The Southern Maryland Studies Center at the College of Southern Maryland is looking for contributions from the community in order to capture and record real-time observations and perceptions of current events.
“We are all a part of a remarkable time in this nation’s history,” Southern Maryland Studies Center archivist Maria Leighton said in a news release. “The COVID-19 pandemic and the Black Lives Matter movement are defining and – in some cases – redefining us all. So the SMSC’s mission has never been more important. We need citizen contributors and volunteer archivists more today than ever before.”
The Southern Maryland Studies Center, which is located on the college’s La Plata campus, provides a central location for researching and sharing historical materials that document Calvert, Charles and St. Mary’s counties, along with the southern portions of Anne Arundel and Prince George’s counties.
Founded in 1976, the archive houses hundreds of unique collections that provide valuable insight into the economic, social and political currents that have shaped this region.
The center’s work focuses on continuous collection and processing to ensure ease of access and use of the history it stores.
“What was once captured through carvings on cave walls and then notations in the family bible is now shared through social media in the palm of our hands,” Leighton said. “How and what we communicate is always evolving, but keeping records of our experiences and activities at the Southern Maryland Studies Center will not change. We want to preserve a vast source of material of our shared history for the future.”
The mission of the Southern Maryland Studies Center is to store, preserve, and connect individual elements, in order to give a voice to all present and past residents of Southern Maryland and create a strong base of historical evidence that reflects the events, decisions and outcomes that have shaped local history and culture.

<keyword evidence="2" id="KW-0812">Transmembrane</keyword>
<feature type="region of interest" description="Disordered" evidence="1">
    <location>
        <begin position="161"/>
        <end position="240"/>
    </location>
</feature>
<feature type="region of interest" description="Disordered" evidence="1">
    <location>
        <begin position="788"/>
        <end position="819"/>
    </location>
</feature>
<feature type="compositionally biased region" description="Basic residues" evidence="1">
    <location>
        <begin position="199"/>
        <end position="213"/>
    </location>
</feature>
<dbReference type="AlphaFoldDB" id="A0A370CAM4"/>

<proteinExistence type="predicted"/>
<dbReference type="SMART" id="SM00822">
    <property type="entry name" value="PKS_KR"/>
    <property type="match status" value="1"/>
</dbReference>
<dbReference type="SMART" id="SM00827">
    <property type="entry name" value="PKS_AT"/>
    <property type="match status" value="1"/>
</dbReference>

“Your voice, your photos, your videos – will speak to future generations about your experiences and will tell them how life as we knew it happened right before our eyes,” Leighton said. “We welcome contributions from individuals, families, businesses and institutions.”
Examples of what the public can share with the Southern Maryland Studies Center include journals, letters, diaries, illustrations, photos, documents, short videos, audio recordings and oral histories or creative writings.
The center also holds business records, family and individual collections that offer a wealth of photographs, compiled research notes, news clippings, maps, inventories, surveys, architectural drawings, genealogy and more.
The Southern Maryland Studies Center is committed to sharing the evidence of Southern Maryland’s history and culture through activities such as teaching, organizing cultural events, supporting local historical preservation efforts, and ensuring physical and digital access to its collections for students and faculty, researchers, historians, genealogists and all members of the public.
Since its founding, the center has been led by distinguished history and information professionals who have developed and cared for the archival collections and built relationships with local communities and institutions.
Today, it has Leighton and archives assistant Shannon Neal, who are assisted by volunteers.
“While the College of Southern Maryland staff continues to work remotely, our volunteer citizen archivists have been busy working hard at transcribing historical documents,” Leighton said. “For us, this is a labor of love.”
For more information, contact 301-934-7606 or SMSC@csmd.edu, or go to www.csmd.edu/community/southern-maryland-studies-center/.